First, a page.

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Evangelical ‘Woke Church’ Movement Backfiring, Falling Apart

by | Feb 17, 2019 | Blog, Uncategorized | 0 comments

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Russell Moore, the head of the Southern Baptist Ethics and Religious Liberty Commission has been pushing what he calls “racial reconciliation” –which has since morphed into “woke church” — since at least 2014. The movement, which describes itself as a movement to reconcile black and white Americans in the wake of historical racism, is actually rooted in Marxist ideology, namely, Critical Race Theory.

Critical Race Theory (CRT) emerged as an offshoot of Critical Theory, a neo-Marxist philosophy that has its roots in the Frankfurt School and its methods are drawn from Karl Marx and Sigmund Freud. CRT teaches that institutional racism exists within every structure of society and that these structures are intrinsically designed in such a manner as to protect and preserve “white supremacy” in our culture. Further, CRT does not rely on factual statistics or objective evidence to support the theory, rather it relies on anecdotal evidence and personal experience.

While the movement started out seemingly benign to most, many have, since the beginning, have seen right through it. Many knew what the endgame of this movement is. The endgame is endless penance from white people, reparations, and ultimately, white enslavement. And now that the vast majority of evangelical leaders and churches have yoked themselves to this movement, it is now becoming abundantly clear that this is the goal.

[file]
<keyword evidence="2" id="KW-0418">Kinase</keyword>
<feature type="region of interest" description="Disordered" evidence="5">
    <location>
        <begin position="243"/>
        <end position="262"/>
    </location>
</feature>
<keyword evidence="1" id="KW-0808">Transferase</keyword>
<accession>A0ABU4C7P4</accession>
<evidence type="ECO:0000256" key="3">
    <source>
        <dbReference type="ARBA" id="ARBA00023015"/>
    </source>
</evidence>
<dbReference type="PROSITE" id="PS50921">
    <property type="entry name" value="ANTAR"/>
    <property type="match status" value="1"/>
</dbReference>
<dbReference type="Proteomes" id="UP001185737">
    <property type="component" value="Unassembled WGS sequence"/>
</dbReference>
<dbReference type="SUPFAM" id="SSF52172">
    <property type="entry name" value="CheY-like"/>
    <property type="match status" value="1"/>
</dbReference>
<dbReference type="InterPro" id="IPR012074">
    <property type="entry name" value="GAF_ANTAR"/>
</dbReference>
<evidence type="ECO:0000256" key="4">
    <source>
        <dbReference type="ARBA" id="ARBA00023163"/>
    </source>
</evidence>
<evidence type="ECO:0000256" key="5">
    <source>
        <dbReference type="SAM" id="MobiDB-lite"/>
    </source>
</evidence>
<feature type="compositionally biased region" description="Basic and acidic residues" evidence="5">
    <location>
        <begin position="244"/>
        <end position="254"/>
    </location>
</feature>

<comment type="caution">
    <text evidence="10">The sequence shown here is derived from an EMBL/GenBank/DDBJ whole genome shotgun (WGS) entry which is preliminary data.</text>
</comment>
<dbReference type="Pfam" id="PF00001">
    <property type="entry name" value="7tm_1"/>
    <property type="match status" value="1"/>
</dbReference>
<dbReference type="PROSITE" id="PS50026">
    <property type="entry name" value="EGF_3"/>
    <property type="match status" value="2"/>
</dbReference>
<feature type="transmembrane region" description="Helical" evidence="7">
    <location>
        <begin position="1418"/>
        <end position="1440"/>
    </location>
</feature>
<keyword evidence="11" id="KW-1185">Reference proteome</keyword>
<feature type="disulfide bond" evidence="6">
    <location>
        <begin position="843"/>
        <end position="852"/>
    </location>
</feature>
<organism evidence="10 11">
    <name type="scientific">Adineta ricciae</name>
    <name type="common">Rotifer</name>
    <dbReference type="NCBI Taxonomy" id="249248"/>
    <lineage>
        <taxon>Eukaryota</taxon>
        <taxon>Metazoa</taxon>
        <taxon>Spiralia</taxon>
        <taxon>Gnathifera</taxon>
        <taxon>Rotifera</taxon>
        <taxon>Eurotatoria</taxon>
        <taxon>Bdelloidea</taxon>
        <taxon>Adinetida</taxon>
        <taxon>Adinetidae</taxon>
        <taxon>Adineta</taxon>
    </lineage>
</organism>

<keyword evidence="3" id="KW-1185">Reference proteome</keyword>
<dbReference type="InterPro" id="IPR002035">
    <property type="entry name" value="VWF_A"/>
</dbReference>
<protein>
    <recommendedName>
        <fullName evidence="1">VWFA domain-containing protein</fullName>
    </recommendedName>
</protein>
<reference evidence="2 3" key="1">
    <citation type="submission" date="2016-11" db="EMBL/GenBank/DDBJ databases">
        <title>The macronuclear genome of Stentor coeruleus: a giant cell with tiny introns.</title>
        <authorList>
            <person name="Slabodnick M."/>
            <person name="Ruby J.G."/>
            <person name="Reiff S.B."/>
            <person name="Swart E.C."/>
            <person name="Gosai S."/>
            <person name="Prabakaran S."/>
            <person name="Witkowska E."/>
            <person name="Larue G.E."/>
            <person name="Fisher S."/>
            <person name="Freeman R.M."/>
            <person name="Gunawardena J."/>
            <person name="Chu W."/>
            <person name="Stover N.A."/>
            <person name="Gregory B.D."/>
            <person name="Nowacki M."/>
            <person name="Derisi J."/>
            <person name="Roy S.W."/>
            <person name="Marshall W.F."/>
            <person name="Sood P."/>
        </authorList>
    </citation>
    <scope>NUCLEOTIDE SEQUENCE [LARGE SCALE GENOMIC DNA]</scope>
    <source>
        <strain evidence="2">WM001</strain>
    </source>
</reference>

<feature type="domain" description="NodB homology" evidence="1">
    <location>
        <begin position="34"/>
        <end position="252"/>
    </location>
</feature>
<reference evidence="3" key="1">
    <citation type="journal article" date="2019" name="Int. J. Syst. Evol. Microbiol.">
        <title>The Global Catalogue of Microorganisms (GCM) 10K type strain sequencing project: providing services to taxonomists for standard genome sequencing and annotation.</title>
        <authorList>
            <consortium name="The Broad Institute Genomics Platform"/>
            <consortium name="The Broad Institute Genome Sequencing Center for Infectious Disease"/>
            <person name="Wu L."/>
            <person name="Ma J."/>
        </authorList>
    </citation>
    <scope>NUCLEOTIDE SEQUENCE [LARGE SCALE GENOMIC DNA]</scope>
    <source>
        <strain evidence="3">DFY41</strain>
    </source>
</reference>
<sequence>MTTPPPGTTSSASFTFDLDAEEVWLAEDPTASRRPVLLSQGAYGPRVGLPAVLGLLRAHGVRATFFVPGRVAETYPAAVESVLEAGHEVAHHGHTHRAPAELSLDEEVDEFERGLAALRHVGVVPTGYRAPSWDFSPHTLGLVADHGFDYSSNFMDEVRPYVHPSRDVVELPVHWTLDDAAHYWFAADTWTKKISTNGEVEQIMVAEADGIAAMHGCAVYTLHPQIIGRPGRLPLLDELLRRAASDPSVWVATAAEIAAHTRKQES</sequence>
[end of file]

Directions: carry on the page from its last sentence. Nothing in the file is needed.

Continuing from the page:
In recent months, many of the black figureheads of this movement, such as Thabiti Anyabwile, Kyle Howard, Eric Mason, Jemar Tisby, and Ekemini Uwan have publicly called for reparations. Jemar Tisby insists that white people must “atone for their own past sins,”while Thabiti Anyabwile says that though he doesn’t agree with atheist Christopher Hitchens on anything else, he agrees with him on his “favor of reparations.”

The movement gained a lot of steam in the last few years, and while it did so, the “woke” grew increasingly bold, raising the bar and strengthening their demands for “reconciliation.” As it became clear that these “woke” individuals — who call themselves Christians — were not going to be satisfied with the biblical concept of repentance and forgiveness, many began to catch on and back down from the movement, even spurring a group of Christians — from varying ethnic backgrounds — to produce an official statement of opposition to the movement.

Much to the dismay of the “woke,” ironically, it seems the “unwoke” have woken up to the true threats to the movement. It is clear that the demands of the “woke” are un-meetable and nobody — black or white — can or should be held endlessly accountable for the sins of generations past.

This revelation doesn’t sit well with some of these “woke” leaders, and now it appears they are giving up — or maybe not. More than likely, this is a last-ditch effort at victimization, attempting to lure the sympathy of those who reject their dangerous ideology.

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